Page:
What is Alzheimer’s disease?

Alzheimer’s disease is the most common form of dementia.

Alzheimer’s disease is defined as an irreversible, progressive disorder that results in the physical atrophy of the brain. Memory functions slowly slip away, and cognitive skills are lost. Eventually, the degradation of the brain can result in heart attack, stroke, or other physical maladies that lead to death: Alzheimer’s disease is always fatal. It is believed that Alzheimer’s disease begins to develop in the brain up to 20 years before the first symptoms occur.

At this time, there is no known cure for Alzheimer’s disease. There are a few medications that can provide partial, temporary relief in the disease’s early stages-but they are ineffective against cognitive decline and physical deterioration.

Proportion of people with Alzheimer’s Disease in the U.S. by Age Range:


Physical changes in the brain lead to the pathology of Alzheimer’s disease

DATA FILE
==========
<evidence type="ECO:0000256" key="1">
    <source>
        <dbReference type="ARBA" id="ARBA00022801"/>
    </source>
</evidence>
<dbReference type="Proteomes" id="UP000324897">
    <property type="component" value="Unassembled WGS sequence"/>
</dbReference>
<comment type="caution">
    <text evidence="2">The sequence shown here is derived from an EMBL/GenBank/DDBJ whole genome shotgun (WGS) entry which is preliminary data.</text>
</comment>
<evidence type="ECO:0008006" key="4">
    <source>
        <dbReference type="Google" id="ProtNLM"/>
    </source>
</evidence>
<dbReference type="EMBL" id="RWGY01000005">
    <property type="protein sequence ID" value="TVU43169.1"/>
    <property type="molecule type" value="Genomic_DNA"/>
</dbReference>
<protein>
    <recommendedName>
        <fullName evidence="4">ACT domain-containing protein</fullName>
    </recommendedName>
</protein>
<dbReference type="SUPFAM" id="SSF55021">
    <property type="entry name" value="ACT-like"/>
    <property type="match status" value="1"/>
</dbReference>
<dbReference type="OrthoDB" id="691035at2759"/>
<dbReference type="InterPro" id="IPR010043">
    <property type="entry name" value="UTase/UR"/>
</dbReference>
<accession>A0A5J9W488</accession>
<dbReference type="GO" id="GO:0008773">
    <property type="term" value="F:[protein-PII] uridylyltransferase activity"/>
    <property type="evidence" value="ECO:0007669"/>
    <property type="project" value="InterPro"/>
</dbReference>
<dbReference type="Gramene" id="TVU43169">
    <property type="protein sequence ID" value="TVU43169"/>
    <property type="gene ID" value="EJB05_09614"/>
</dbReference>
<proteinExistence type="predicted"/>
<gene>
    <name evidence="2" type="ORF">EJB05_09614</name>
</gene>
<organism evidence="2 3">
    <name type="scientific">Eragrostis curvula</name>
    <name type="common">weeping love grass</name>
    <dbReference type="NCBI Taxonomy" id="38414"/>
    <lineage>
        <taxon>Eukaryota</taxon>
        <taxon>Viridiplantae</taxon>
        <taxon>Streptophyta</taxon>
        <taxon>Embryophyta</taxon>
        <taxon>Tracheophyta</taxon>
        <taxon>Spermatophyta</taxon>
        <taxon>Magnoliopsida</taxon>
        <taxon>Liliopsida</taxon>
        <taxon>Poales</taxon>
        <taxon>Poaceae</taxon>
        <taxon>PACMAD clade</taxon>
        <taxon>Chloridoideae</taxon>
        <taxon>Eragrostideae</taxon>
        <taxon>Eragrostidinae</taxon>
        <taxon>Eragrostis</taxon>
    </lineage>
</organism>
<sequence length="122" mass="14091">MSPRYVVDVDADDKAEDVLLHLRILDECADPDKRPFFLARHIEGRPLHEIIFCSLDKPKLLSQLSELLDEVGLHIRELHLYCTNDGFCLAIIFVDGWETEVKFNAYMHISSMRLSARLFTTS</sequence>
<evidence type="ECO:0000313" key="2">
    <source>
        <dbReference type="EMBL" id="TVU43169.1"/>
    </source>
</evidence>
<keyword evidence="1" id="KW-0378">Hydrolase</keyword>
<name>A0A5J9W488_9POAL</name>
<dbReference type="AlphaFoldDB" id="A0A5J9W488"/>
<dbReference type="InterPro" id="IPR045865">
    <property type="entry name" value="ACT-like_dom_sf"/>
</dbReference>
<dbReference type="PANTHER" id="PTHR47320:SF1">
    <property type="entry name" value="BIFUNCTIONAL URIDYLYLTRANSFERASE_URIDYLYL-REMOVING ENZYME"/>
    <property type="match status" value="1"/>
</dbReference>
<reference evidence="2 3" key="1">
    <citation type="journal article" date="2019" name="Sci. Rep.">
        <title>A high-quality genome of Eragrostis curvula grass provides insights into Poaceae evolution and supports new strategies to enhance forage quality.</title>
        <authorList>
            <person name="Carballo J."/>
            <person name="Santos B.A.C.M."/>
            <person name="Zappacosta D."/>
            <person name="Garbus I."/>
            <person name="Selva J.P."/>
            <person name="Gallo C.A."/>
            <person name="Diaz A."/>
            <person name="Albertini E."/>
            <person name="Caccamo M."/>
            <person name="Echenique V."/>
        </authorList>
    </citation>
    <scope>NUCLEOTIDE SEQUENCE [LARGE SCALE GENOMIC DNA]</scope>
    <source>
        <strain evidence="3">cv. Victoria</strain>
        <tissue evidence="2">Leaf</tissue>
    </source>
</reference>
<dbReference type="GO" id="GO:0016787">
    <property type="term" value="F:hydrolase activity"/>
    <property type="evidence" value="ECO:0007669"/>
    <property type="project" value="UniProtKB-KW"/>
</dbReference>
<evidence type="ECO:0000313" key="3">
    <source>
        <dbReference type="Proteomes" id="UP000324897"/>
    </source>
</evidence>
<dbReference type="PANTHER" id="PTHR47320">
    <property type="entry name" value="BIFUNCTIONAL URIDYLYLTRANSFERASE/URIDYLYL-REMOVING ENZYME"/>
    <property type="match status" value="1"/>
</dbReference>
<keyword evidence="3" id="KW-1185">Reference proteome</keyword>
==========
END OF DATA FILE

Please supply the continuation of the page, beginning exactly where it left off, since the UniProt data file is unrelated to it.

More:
Signs & Symptoms

Indications of Alzheimer’s disease

Risk Factors

Genetics and other known factors indicating the risk of Alzheimer’s disease

Early Onset

Information about early onset Alzheimer’s disease


Alzheimer’s disease is the most common form of dementia.

Women & Alzheimer’s

Two thirds of those afflicted are women; research is beginning to evaluate why


Diagnostic Guidelines from the National Institute on Aging for Alzheimer’s disease

Stats & Costs

Learn about the rate of occurrence, and costs, impacting the US

Better Your Brain

What causes Alzheimer’s disease to start? What makes it more likely to affect some people rather than others?